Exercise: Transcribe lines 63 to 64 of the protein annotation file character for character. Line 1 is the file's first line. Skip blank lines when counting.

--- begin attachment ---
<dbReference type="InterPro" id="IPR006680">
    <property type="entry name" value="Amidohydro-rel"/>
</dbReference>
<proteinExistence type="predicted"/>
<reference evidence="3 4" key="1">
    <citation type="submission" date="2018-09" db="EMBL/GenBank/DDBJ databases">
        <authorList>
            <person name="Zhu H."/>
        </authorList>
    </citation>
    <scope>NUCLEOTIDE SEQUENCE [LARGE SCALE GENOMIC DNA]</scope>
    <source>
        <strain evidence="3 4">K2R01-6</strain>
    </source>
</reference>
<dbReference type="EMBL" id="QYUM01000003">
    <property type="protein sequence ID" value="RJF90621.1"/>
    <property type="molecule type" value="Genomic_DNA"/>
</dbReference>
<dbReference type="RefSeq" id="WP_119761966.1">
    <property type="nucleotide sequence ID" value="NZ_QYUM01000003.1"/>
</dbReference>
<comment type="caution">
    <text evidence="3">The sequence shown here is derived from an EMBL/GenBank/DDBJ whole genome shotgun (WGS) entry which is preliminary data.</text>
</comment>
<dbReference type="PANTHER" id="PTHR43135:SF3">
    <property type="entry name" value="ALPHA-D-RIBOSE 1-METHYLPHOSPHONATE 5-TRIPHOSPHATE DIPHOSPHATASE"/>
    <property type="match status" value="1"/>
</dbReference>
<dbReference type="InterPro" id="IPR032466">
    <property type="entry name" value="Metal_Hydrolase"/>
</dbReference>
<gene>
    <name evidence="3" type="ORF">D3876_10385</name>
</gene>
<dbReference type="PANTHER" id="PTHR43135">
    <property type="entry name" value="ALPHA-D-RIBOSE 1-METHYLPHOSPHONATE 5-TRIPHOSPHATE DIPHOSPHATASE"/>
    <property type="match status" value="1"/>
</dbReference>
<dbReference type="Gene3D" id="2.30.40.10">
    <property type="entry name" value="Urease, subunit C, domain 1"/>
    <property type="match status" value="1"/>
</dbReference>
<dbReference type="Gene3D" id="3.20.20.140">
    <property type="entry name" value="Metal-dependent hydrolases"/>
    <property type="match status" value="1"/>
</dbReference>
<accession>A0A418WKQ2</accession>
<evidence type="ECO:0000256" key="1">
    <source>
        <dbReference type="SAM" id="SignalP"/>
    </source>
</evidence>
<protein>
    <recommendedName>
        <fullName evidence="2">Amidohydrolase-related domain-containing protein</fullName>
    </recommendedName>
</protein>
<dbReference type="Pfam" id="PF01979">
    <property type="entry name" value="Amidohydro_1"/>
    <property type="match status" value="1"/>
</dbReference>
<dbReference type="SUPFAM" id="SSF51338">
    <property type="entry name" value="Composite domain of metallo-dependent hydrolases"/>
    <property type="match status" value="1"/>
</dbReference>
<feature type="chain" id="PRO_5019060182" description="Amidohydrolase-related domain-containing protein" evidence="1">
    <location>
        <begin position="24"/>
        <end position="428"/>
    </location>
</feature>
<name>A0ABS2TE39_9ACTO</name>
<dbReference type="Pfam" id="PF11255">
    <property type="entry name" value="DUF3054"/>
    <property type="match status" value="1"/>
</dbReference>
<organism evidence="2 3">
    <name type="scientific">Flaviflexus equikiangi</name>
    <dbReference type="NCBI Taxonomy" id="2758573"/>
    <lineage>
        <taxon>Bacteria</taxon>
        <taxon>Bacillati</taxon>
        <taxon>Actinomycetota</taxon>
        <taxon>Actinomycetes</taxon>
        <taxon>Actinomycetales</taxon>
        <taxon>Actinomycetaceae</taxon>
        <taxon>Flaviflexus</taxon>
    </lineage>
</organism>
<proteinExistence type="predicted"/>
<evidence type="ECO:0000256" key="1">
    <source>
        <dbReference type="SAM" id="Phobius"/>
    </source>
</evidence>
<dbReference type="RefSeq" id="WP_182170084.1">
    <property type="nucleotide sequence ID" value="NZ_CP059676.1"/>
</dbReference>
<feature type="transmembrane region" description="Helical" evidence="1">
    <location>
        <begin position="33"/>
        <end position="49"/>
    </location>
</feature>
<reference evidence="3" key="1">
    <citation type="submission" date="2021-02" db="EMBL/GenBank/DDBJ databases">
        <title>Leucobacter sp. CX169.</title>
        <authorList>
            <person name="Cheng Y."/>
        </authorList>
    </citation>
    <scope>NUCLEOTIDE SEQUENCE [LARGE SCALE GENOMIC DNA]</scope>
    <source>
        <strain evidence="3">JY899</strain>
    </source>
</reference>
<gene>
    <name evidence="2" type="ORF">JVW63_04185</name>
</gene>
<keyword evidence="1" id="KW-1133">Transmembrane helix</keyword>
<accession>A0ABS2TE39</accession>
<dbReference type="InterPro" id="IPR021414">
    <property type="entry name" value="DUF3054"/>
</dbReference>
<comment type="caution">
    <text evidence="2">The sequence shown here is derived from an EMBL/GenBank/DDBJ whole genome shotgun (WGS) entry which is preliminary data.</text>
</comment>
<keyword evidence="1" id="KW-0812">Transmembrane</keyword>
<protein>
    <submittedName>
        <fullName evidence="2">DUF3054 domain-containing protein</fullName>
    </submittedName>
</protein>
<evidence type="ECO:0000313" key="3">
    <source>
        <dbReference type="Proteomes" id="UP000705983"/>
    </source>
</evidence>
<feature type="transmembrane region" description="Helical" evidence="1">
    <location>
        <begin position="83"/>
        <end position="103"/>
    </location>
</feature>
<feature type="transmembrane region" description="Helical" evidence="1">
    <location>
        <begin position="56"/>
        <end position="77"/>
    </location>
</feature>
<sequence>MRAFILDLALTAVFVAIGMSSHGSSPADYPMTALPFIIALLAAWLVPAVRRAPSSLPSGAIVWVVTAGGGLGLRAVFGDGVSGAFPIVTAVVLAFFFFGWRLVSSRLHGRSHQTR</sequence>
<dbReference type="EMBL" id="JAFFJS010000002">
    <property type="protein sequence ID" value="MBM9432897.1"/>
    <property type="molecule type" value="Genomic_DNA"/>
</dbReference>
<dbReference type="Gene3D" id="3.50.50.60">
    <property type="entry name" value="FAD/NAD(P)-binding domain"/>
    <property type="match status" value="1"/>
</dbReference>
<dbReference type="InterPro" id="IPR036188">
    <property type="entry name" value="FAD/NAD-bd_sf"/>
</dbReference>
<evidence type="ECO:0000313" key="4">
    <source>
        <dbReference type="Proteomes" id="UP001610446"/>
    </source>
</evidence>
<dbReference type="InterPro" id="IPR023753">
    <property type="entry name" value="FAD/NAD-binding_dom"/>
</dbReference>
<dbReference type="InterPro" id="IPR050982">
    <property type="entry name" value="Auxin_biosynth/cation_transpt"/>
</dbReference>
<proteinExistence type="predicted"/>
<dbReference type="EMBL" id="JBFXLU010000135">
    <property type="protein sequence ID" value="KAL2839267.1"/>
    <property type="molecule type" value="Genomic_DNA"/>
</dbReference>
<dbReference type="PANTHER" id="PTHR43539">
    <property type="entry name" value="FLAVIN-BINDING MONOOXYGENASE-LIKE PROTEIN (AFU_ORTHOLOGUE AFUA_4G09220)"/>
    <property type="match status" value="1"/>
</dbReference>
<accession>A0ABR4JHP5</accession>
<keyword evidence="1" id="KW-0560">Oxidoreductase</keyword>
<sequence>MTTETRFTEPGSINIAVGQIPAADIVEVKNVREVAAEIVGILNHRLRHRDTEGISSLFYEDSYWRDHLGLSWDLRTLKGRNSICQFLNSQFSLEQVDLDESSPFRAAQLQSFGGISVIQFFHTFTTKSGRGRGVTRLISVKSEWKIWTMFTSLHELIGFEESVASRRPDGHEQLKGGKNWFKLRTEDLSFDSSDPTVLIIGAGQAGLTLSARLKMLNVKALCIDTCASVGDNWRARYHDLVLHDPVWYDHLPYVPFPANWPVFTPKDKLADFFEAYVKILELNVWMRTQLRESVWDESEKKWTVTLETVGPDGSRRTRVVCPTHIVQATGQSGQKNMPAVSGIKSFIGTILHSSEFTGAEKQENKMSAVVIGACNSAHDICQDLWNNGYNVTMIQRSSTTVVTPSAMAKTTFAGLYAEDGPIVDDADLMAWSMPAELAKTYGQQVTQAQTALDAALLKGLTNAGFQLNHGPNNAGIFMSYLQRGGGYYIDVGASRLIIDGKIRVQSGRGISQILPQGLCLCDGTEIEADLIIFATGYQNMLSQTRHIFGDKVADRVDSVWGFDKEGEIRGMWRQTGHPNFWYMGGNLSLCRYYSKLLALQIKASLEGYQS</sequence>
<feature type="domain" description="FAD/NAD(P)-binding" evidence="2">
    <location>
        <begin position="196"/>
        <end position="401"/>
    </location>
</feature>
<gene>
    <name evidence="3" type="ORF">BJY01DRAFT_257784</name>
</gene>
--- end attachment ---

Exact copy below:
<dbReference type="SUPFAM" id="SSF51338">
    <property type="entry name" value="Composite domain of metallo-dependent hydrolases"/>